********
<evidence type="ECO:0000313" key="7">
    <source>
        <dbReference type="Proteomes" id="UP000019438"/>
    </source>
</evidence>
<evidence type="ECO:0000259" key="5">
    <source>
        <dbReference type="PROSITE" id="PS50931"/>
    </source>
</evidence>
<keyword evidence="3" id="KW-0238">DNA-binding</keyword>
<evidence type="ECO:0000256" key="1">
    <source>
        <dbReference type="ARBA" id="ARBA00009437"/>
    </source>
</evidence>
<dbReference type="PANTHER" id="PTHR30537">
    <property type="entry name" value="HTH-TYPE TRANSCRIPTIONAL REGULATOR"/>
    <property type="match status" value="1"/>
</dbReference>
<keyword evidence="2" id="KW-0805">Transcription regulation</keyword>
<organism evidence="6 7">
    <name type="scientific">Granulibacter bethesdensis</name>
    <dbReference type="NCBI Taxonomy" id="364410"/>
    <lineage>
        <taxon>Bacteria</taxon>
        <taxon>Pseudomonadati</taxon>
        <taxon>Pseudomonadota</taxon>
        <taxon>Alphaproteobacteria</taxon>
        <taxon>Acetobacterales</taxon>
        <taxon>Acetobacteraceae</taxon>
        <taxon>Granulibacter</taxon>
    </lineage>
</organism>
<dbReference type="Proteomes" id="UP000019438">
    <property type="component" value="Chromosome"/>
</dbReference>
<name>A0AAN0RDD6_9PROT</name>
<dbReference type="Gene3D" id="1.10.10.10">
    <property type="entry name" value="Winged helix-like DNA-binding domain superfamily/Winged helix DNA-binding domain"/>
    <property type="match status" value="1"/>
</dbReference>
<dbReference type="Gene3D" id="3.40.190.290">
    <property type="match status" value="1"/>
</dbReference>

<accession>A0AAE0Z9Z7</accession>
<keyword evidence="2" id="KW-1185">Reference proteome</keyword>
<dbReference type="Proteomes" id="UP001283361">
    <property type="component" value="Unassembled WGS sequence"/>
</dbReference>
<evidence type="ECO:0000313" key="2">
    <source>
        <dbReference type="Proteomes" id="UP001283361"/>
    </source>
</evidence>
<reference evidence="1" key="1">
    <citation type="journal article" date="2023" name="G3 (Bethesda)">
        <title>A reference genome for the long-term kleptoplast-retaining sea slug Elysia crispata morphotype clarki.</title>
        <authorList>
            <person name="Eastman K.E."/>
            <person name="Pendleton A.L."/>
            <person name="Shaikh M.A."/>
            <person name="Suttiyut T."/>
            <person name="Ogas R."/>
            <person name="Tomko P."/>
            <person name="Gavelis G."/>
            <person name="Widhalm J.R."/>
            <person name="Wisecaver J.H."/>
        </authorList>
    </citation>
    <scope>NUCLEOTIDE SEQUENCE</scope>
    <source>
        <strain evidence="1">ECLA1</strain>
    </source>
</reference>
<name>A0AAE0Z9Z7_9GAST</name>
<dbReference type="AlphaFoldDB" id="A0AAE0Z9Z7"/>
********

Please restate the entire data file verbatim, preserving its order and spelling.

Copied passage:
<evidence type="ECO:0000313" key="7">
    <source>
        <dbReference type="Proteomes" id="UP000019438"/>
    </source>
</evidence>
<evidence type="ECO:0000259" key="5">
    <source>
        <dbReference type="PROSITE" id="PS50931"/>
    </source>
</evidence>
<keyword evidence="3" id="KW-0238">DNA-binding</keyword>
<evidence type="ECO:0000256" key="1">
    <source>
        <dbReference type="ARBA" id="ARBA00009437"/>
    </source>
</evidence>
<dbReference type="PANTHER" id="PTHR30537">
    <property type="entry name" value="HTH-TYPE TRANSCRIPTIONAL REGULATOR"/>
    <property type="match status" value="1"/>
</dbReference>
<keyword evidence="2" id="KW-0805">Transcription regulation</keyword>
<organism evidence="6 7">
    <name type="scientific">Granulibacter bethesdensis</name>
    <dbReference type="NCBI Taxonomy" id="364410"/>
    <lineage>
        <taxon>Bacteria</taxon>
        <taxon>Pseudomonadati</taxon>
        <taxon>Pseudomonadota</taxon>
        <taxon>Alphaproteobacteria</taxon>
        <taxon>Acetobacterales</taxon>
        <taxon>Acetobacteraceae</taxon>
        <taxon>Granulibacter</taxon>
    </lineage>
</organism>
<dbReference type="Proteomes" id="UP000019438">
    <property type="component" value="Chromosome"/>
</dbReference>
<name>A0AAN0RDD6_9PROT</name>
<dbReference type="Gene3D" id="1.10.10.10">
    <property type="entry name" value="Winged helix-like DNA-binding domain superfamily/Winged helix DNA-binding domain"/>
    <property type="match status" value="1"/>
</dbReference>
<dbReference type="Gene3D" id="3.40.190.290">
    <property type="match status" value="1"/>
</dbReference>

<accession>A0AAE0Z9Z7</accession>
<keyword evidence="2" id="KW-1185">Reference proteome</keyword>
<dbReference type="Proteomes" id="UP001283361">
    <property type="component" value="Unassembled WGS sequence"/>
</dbReference>
<evidence type="ECO:0000313" key="2">
    <source>
        <dbReference type="Proteomes" id="UP001283361"/>
    </source>
</evidence>
<reference evidence="1" key="1">
    <citation type="journal article" date="2023" name="G3 (Bethesda)">
        <title>A reference genome for the long-term kleptoplast-retaining sea slug Elysia crispata morphotype clarki.</title>
        <authorList>
            <person name="Eastman K.E."/>
            <person name="Pendleton A.L."/>
            <person name="Shaikh M.A."/>
            <person name="Suttiyut T."/>
            <person name="Ogas R."/>
            <person name="Tomko P."/>
            <person name="Gavelis G."/>
            <person name="Widhalm J.R."/>
            <person name="Wisecaver J.H."/>
        </authorList>
    </citation>
    <scope>NUCLEOTIDE SEQUENCE</scope>
    <source>
        <strain evidence="1">ECLA1</strain>
    </source>
</reference>
<name>A0AAE0Z9Z7_9GAST</name>
<dbReference type="AlphaFoldDB" id="A0AAE0Z9Z7"/>